1. Tiedje, Linda Beth PhD, RN, FAAN

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Sachs, J. D. (2006).New York: Penguin Books.


The end of poverty in the world is achievable and integrally related to health and healing. Jeffrey Sachs is an economist, and his book is based on the optimistic premise that escaping poverty is based on good harbors, close contact with the developed world, adequate energy, and freedom from epidemic disease, not the pessimistic premise that the world's poor are poor because of laziness and corrupt governments. Given the optimistic philosophy, in 2004 he spent time in eight Kenyan villages in the Sauri subregion to work with villagers to identify ways to help them achieve the worldwide Millennium Development Goals (MDGs) of reducing poverty, hunger, disease, and lack of access to safe water and sanitation (for more information about the MDGs, visit The end result was that by 2006, 12 "research villages" had been set up in 10 African countries to pioneer development efforts that could be replicated by other villages in the future. Already another 66 villages have been added around the original 12, with the goal of 1,000 such villages by 2009.


The Millenium Project is funding the research villages at the rate of $250 per person over 5 years, attempting to show how seven basic reforms can improve life and health in Africa by improving the infrastructure at the grass roots level and improving people's ability to help themselves. The seven basic reforms involve agriculture, investments in basic health and education, power and communication services, and safe drinking water and sanitation. Specifically they involve (a) fertilizer and seed to improve food yield (only two of 200 or so farmers at one meeting reported using fertilizer), (b) antimalarial bed nets, (c) improved water sources, (d) diversification of crops grown, (e) a school feeding program, (f) deworming for all (to deworm a Sauri child costs about the same as a cup of coffee, and 50% of children there are infected), and (g) provision of energy saving (non-wood-burning) stoves and mobile phones.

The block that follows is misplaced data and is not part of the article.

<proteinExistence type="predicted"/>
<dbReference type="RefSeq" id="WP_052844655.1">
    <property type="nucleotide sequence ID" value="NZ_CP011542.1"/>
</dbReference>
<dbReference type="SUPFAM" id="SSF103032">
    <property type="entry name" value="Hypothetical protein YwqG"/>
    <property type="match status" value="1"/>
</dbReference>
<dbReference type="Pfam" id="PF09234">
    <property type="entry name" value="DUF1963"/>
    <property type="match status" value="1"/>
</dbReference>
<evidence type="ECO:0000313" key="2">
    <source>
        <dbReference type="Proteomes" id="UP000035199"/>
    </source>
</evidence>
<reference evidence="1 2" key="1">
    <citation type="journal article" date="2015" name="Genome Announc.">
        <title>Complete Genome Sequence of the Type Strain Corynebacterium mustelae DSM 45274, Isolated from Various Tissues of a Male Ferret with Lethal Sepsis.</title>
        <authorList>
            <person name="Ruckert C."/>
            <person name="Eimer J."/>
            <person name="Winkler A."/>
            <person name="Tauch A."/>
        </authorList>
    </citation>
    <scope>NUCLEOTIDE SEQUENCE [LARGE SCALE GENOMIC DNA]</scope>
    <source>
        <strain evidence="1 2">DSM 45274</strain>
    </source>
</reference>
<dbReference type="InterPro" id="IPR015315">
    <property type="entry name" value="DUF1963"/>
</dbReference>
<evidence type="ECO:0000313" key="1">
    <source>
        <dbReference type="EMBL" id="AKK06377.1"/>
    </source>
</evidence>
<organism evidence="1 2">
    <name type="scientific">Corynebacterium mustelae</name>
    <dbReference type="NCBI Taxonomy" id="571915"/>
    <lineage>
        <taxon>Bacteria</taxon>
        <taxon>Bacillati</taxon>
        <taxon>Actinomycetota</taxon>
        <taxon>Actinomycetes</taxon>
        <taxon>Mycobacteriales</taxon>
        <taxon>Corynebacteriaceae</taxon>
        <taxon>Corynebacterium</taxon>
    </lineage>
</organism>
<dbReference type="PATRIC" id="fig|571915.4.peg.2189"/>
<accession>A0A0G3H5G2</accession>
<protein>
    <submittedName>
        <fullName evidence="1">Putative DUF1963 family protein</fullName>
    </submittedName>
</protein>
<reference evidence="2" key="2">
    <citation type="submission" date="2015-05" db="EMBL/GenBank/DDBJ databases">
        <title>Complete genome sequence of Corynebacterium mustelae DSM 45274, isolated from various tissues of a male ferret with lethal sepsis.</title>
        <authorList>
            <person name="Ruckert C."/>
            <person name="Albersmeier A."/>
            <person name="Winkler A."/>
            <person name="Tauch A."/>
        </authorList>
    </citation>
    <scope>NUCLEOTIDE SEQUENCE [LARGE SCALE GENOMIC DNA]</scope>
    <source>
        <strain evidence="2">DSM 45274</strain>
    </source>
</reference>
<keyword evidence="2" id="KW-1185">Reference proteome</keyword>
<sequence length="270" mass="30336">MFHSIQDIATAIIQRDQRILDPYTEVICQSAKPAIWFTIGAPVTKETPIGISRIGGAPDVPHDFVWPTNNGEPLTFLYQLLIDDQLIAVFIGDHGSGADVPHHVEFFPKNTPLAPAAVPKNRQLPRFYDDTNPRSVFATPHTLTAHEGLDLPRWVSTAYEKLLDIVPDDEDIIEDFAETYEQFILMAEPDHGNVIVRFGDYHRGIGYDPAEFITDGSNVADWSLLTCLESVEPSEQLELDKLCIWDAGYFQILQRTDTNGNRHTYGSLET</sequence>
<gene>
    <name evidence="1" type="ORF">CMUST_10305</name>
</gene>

This book is a "must read" for all nurses interested in international health. More than 10 million children under 5 years of age die every year of preventable diseases and malnutrition-nearly half of them in the first weeks of life. Sachs has given us more to do than wait for famine and/or wring our hands. "The End of Poverty" is an economic blueprint of possibility, for small investments to help people in the developing world to help themselves. Many of the book's chapters challenge us to promote sustainable development and health in the developing world and remind us that these investments are in our own best interest. I encourage each of you to read it!!


Linda Beth Tiedje